CAG raps J&K govt for poor police infrastructure, facilities
The Comptroller and Auditor General of India in its latest report has rapped Jammu and Kashmir government for poor infrastructure and lack of basic facilities for the police force in the state.
Jammu: The Comptroller and Auditor General of India in its latest report has rapped Jammu and Kashmir government for poor infrastructure and lack of basic facilities for the police force in the state.
The government auditor came hard against the state's 'negligence' towards police department as it revealed that 18 police stations and 103 police posts were operating without 'own' buildings.
"Under Modernisation of Police Force (MoPF) plan, assistance is provided for construction of buildings. As many as 18 police stations and 103 police posts in the state were without its own buildings. However, out of 192 only 89 police posts are functioning from own buildings", Accountant General of J&K, Khalid Bin Jamal said.
The audit was conducted between January- April 2014 with an objective to find the annual plan provision of infrastructure for effective policing at police station level, funding for infrastructure facilities in accordance with BPR&D, Union Ministry of Home Affairs.
"Police Station is the first contact point of people in distress with the state government and hence the importance of efficient and effective police functioning at the police station level is important for building public confidence in the state. This seems to have been neglected", CAG for the years ended 31st March 2014, said.
The report, which was tabled in the two houses of state Legislature here, said: "Out of Rs 394.30 crore incurred on construction works, only Rs 18.10 crore (three per cent) was incurred on construction, repair and renovation of police stations during the period 2004-14".
The report further said the position of functional infrastructural facilities was found lacking in eight test- checked districts (105 police stations).
"The availability of interrogation room (17 per cent), rest room (28 percent), single lock-up room (49 per cent), separate toilets for women (12 per cent) was dismal. None of the PSs in six of the eight police districts had a separate toilet for the women", it said.
In test-check of eight districts, out of 105 police stations, 25 have reception rooms, 18 have interrogation rooms, 81 have wireless rooms, 29 have rest rooms, 88 have boundary walls and only 13 have separate toilets, it said.
CAG pointed to a 'dismal state of the police' in terms of the family accommodation sector.
"The deficiency of family accommodation for upper and lower subordinate staff ranged between 84 and 91 per cent. Against requirement of 300 barracks only 207 barracks (69 per cent) were available in the state", the report said.
CAG observed that National Police Commission in 1977 recommended 100 per cent family accommodation for police personnel, but in the state only 69 per cent lower staff has the facility.
It pulled the state government for violation of the J&K Police manual.
"As per J&K Police Manual, only serving police officers are entitled to the services of head constables and constables to work as their personal orderlies", CAG report said.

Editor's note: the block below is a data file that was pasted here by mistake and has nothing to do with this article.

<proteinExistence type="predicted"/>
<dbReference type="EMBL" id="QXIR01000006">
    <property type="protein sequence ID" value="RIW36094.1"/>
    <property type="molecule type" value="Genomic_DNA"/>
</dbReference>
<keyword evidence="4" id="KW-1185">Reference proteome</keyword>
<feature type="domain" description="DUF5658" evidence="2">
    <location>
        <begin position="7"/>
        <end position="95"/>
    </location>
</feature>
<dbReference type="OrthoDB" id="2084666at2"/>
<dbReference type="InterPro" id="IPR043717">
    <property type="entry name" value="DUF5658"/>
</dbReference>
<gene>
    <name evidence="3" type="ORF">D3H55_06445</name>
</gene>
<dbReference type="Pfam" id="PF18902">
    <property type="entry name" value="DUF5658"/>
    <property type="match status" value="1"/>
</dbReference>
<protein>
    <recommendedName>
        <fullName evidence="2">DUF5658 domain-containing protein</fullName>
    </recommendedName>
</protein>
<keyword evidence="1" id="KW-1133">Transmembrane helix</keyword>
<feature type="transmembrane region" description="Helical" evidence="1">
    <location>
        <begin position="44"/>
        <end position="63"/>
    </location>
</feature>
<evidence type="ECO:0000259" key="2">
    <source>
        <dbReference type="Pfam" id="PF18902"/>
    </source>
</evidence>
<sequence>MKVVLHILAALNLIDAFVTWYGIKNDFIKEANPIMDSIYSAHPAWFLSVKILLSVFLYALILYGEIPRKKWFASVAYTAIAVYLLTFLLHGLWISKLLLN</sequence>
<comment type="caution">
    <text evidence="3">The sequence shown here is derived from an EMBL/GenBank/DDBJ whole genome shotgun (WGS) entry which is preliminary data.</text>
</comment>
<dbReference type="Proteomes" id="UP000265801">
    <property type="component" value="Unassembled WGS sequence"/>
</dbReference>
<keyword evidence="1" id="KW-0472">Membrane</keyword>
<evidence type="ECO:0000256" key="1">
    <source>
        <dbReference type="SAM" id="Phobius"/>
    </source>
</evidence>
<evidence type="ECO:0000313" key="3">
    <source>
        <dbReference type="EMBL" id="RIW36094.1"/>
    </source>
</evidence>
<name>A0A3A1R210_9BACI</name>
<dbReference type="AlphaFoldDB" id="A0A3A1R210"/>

"However, 198 police personnel were attached with retired police officers. Also, 180 police personnel had been deployed in the security of police officers and political leaders in excess of norms ('Y' category: 1-4 Guards at residence and 2 PSOs; 'X' category: 2 PSOs) fixed by the security wing of the department", the report said.
CAG report also took a dig on the lack of desired level of mobility in the police force and the shortage of light motor vehicles (LMV) and motor cycles (MC), which are main source of making police movement fast.
"There was lack of desired level of mobility in the police force and the shortage of light motor vehicles (LMV) and motor cycles (MC) was to the extent of 53 per cent and 69 per cent respectively", CAG report said.
"Against requirement of 432 vehicles (LMV: 248 and MC:184) as envisaged by the GoI, the 105 police stations in the eight districts were holding only 134 vehicles (LMV: 125 and MC: 9). Moreover, 26 PPs/PSs were without any vehicle and 28 PPs/PSs possessed condemned vehicles which continued to ply on road due to non-replacement", it said.
CAG also revealed the government has been spending more funds at headquarter level police setup and depriving Police stations and Police posts of their share of funds.
"Allotment of fuel to vehicles at police stations was very meager as only 13 to 22 per cent of funds allotted for the purpose were utilized on these vehicles", it said.
CAG report further revealed that one-third to one-fifth of fuel quota had been consumed in to and fro journeys by vehicles from PSs to petrol pumps located at respective district headquarters.
On the most important issue of the security to jawans, CAG pulled government for failure to provide them security vests to the policemen.
"In eight test-checked districts life saving equipment viz, Body Protectors and Bullet Proof Vests were not available with 64 police stations wherein 2865 police personnel remained posted", it said.
CAG report further said: "Diet charges had never been provided to 16 police stations/police posts despite the fact that these police stations had detained persons. Stationery items were not provided to 80 police stations/police posts".
The survey was conducted in eight districts of Jammu, Rajouri, Udhampur, Reasi, Srinagar, Anantnag, Baramulla and Budgam.
The CAG report mentions that Police post at Bhambla in Reasi with 22 police personnel (as per record) operates from a single rented room hired by Munshi from personal account. Police station Reasi and Ramble of Udhampur district are operating from the buildings declared unsafe.
Similarly police station Nowgam, Srinagar accommodated in a house gutted in fire and thereafter station is operated from a pre-fabricated room.